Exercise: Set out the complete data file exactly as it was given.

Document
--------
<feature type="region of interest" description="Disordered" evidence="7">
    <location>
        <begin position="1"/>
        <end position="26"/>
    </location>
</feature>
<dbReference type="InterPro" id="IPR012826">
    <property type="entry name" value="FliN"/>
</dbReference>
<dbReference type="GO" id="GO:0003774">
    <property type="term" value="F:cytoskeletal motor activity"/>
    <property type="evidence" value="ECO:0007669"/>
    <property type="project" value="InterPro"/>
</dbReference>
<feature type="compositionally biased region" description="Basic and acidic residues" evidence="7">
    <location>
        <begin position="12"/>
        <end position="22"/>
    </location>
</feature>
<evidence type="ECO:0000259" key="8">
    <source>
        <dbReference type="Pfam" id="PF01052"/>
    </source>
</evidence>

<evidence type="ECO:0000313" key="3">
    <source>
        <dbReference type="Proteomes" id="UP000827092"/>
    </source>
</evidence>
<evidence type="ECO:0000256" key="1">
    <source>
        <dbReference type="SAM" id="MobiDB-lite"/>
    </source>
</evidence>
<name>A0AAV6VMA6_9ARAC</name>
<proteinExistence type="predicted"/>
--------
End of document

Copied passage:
<feature type="region of interest" description="Disordered" evidence="7">
    <location>
        <begin position="1"/>
        <end position="26"/>
    </location>
</feature>
<dbReference type="InterPro" id="IPR012826">
    <property type="entry name" value="FliN"/>
</dbReference>
<dbReference type="GO" id="GO:0003774">
    <property type="term" value="F:cytoskeletal motor activity"/>
    <property type="evidence" value="ECO:0007669"/>
    <property type="project" value="InterPro"/>
</dbReference>
<feature type="compositionally biased region" description="Basic and acidic residues" evidence="7">
    <location>
        <begin position="12"/>
        <end position="22"/>
    </location>
</feature>
<evidence type="ECO:0000259" key="8">
    <source>
        <dbReference type="Pfam" id="PF01052"/>
    </source>
</evidence>

<evidence type="ECO:0000313" key="3">
    <source>
        <dbReference type="Proteomes" id="UP000827092"/>
    </source>
</evidence>
<evidence type="ECO:0000256" key="1">
    <source>
        <dbReference type="SAM" id="MobiDB-lite"/>
    </source>
</evidence>
<name>A0AAV6VMA6_9ARAC</name>
<proteinExistence type="predicted"/>